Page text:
themselves safe; and that they could not venture to pursue their
anti-national projects, which were all directed towards depriving the
French people of all they had gained by the Revolution and bringing them
back to the _blessings_ of the ancient _regime_. He could say nothing in
reply, but that he feared I had Jacobin principles, to which I made
rejoinder: "If these be Jacobin principles, I glory in them." Some
Sardinian officers, who were present, seemed to enjoy my argument, tho'
they said nothing; and one took me aside, when we quitted the table, and
said he rejoiced to see me take the old man in hand, as he disgusted them
every day by his tirades against the liberal party, and by his fulsome
adulations of the British Government. The old gentleman held forth likewise
in a long speech respecting the finances of England, in praise of the
sinking fund, and when it was suggested to him that England from the
immense national debt must one day become bankrupt: "_Non, Monsieur_," (he
said),"_la Caisse d'Amortissement empechera cela_." In fine, the _Caisse
d'Amortissement_ was to work miracles. I replied that the principle of the
_Caisse d'Amortissement_ was good, provided a constant and consistent
economy were practised; but that at present and during the whole time from
its establishment, it had been a mockery on the understanding of the
Nation, when we reflected on the profligate expenditure of public money,
occasioned by the ruinous, unjust and liberticide wars, which were entered
into and fomented by the British Government. Indeed, I said it was like the
conduct of a man who possessing an income of 200L per annum, should set
apart, in a box as a _Caisse d'epargne_, 20L annually, and at the same time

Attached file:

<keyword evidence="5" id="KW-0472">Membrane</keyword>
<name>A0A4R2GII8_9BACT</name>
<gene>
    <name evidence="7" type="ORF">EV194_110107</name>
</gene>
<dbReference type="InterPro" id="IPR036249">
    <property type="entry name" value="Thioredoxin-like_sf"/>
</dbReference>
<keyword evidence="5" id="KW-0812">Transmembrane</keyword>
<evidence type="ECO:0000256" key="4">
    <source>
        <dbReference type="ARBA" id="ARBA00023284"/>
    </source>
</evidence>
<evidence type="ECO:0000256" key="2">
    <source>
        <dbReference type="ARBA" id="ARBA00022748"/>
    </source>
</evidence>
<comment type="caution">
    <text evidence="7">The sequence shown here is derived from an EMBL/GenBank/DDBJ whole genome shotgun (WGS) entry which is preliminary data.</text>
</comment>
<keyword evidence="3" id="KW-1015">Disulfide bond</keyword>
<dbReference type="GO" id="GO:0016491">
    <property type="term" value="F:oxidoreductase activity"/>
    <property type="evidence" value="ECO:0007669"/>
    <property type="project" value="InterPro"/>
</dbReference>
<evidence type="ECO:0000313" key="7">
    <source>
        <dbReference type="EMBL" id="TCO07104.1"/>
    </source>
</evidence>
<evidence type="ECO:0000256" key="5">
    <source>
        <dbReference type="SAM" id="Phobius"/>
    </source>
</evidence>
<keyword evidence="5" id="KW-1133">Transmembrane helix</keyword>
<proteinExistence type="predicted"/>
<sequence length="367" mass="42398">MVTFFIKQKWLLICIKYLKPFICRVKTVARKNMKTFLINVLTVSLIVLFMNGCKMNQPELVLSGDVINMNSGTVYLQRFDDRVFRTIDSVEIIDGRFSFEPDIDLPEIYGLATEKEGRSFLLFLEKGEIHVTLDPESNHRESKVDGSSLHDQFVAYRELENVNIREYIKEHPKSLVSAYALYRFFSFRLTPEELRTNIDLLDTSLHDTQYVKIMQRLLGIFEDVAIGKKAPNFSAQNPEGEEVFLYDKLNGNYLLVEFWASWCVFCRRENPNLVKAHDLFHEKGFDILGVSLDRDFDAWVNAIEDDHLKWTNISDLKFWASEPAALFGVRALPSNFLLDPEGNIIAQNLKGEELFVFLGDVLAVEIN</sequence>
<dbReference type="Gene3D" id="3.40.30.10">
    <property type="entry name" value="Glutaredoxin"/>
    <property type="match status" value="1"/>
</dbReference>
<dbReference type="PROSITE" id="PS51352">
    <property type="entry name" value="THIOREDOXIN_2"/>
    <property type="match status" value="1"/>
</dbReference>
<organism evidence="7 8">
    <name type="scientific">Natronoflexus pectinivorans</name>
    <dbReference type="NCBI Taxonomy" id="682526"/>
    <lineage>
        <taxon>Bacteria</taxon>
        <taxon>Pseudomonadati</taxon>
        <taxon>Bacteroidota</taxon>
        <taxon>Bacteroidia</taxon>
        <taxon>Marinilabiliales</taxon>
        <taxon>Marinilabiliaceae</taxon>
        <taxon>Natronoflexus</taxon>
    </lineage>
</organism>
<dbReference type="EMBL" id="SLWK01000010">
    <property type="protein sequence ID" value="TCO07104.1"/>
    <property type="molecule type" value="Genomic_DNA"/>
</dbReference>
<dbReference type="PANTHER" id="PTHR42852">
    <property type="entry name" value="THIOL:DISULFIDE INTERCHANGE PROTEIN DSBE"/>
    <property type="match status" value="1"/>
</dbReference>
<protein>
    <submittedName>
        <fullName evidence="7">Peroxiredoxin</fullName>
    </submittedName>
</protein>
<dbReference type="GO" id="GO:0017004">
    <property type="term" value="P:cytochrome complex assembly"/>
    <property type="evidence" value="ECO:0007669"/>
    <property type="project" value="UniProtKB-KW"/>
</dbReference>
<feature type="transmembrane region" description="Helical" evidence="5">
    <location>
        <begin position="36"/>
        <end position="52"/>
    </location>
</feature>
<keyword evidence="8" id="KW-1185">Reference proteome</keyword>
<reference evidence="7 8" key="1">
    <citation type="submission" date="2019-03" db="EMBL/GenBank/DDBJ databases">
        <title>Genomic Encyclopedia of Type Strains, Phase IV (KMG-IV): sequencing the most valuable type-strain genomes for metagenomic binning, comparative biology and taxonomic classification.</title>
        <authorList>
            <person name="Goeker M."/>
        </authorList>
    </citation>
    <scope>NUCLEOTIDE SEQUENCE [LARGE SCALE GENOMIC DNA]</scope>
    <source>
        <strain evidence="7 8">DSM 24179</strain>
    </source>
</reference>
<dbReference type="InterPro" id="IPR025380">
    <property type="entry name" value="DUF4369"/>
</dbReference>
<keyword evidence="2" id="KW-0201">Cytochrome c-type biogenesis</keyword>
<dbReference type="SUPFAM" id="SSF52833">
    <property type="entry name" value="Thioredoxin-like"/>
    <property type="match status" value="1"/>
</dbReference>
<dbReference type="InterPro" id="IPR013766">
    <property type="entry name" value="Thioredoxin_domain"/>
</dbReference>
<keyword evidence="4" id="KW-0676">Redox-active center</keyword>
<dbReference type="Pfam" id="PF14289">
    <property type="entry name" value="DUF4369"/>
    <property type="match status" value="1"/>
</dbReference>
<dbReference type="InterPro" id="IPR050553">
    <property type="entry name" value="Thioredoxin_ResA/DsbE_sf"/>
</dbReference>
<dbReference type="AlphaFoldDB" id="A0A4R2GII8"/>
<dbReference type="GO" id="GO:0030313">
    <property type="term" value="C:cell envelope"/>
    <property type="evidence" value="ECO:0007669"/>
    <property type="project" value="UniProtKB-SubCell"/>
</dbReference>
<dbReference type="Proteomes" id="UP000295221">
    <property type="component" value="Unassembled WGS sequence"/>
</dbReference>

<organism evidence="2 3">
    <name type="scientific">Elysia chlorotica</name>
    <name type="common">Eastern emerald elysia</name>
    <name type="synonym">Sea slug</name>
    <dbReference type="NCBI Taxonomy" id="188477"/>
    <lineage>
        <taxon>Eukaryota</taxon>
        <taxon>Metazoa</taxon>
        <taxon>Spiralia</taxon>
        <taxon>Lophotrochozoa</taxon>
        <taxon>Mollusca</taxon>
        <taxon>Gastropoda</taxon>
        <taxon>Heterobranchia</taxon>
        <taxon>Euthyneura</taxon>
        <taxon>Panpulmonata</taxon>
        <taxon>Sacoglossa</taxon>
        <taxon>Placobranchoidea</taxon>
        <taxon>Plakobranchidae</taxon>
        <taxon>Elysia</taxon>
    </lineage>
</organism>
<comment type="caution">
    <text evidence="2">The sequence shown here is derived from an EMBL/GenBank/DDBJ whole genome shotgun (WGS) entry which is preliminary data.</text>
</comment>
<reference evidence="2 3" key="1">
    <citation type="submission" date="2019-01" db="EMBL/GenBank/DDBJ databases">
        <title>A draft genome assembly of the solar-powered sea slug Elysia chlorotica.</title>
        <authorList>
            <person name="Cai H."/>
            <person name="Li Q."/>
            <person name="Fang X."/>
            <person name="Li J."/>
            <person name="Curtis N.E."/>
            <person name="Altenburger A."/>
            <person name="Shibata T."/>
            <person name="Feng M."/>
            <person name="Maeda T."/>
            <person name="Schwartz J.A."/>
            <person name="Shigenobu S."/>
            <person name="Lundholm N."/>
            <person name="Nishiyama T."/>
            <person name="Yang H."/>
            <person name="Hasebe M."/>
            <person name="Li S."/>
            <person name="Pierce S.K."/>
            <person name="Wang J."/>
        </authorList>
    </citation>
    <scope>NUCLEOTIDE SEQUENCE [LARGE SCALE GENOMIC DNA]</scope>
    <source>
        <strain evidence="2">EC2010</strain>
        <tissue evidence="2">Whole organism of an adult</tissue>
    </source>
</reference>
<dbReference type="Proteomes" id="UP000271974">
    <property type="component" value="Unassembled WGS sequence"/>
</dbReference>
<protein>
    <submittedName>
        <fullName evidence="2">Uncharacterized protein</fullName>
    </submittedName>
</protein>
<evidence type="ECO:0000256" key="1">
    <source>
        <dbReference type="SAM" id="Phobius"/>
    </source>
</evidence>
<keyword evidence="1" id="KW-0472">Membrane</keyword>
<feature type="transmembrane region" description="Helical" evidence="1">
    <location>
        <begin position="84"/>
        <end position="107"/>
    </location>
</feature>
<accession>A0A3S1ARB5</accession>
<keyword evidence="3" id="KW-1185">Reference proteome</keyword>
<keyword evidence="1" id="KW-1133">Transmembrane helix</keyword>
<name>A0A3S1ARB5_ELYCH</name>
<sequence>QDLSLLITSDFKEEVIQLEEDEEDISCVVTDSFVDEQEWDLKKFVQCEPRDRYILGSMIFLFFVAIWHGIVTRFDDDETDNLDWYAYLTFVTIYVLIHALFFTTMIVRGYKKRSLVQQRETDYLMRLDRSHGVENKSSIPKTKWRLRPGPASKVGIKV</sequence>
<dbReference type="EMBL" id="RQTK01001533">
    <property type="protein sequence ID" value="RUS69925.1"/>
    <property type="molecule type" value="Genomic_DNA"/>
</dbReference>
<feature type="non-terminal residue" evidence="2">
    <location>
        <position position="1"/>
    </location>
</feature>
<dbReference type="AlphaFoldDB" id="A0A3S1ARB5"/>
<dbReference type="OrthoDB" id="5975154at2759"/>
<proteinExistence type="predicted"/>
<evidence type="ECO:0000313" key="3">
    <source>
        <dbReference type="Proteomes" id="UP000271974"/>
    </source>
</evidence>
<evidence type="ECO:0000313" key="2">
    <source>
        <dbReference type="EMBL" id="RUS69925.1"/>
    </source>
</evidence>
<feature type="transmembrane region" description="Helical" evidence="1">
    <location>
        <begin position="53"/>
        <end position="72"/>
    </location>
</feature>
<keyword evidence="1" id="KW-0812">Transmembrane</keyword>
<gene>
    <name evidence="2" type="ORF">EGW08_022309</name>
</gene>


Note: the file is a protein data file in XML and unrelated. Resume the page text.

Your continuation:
continue a style of living, the annual expence of which would so far exceed
his income, as to oblige him to borrow 7 or 800L every year. The old
gentleman was all amort at this comparison, which must be obvious to every
one. Nothing shows in a more glaring light the blind and superstitious
reverence paid to great names; for because this sinking fund was proposed
by Pitt, all his adherents extol it to the skies, without analysing it, and
give him besides the credit of an invention to which he had no right


I started from Chambery on the morning of the fourth of August, and stopped
at Montmelian to breakfast. Here begins the valley of Maurienne, and as
this valley, along which the road is cut, is extremely narrow, being hemmed
in on each side by the High Alps, Montmelian, which stands on an eminence
in the centre of the valley (the road running thro' the town), must be a
post of the utmost importance towards the defence of this pass. It was a
fortified place of great consideration in the former wars, and if the
fortifications were repaired and improved, it might be made almost
impregnable, as it would enfilade the road on each side. From the
above-mentioned features of the ground, the valley narrowing more and more
as you proceed, from the high mountains that align it and from its
sinuosities, it follows that at every angle or curve caused by these
sinuosities, you appear as if you were shut out from all the rest of the
world and could proceed no further. The river Isere runs thro' and parallel
with this valley. It rises in the mountains of Savoy and falls into the
Rhone in Dauphine. I passed the night at Aiguebelle.

From Aiguebelle to St Jean de Maurienne is twelve leagues, and I found
myself so tired with walking, and my legs from being swelled gave me so
much pain, that I determined to give up the _gloriole_ of making the whole
journey on foot as I intended and to remain here for two days to repose and
then profit by the first conveyance that might pass to conduct me to Turin.

From Aiguebelle the valley becomes still more narrow, and there is a
continual ascent, tho' it is so gentle as scarcely to be perceptible. Every
spot of ground in this valley, which will admit of cultivation, is put to
profit by the industry of the inhabitants. Here one sees beans, indian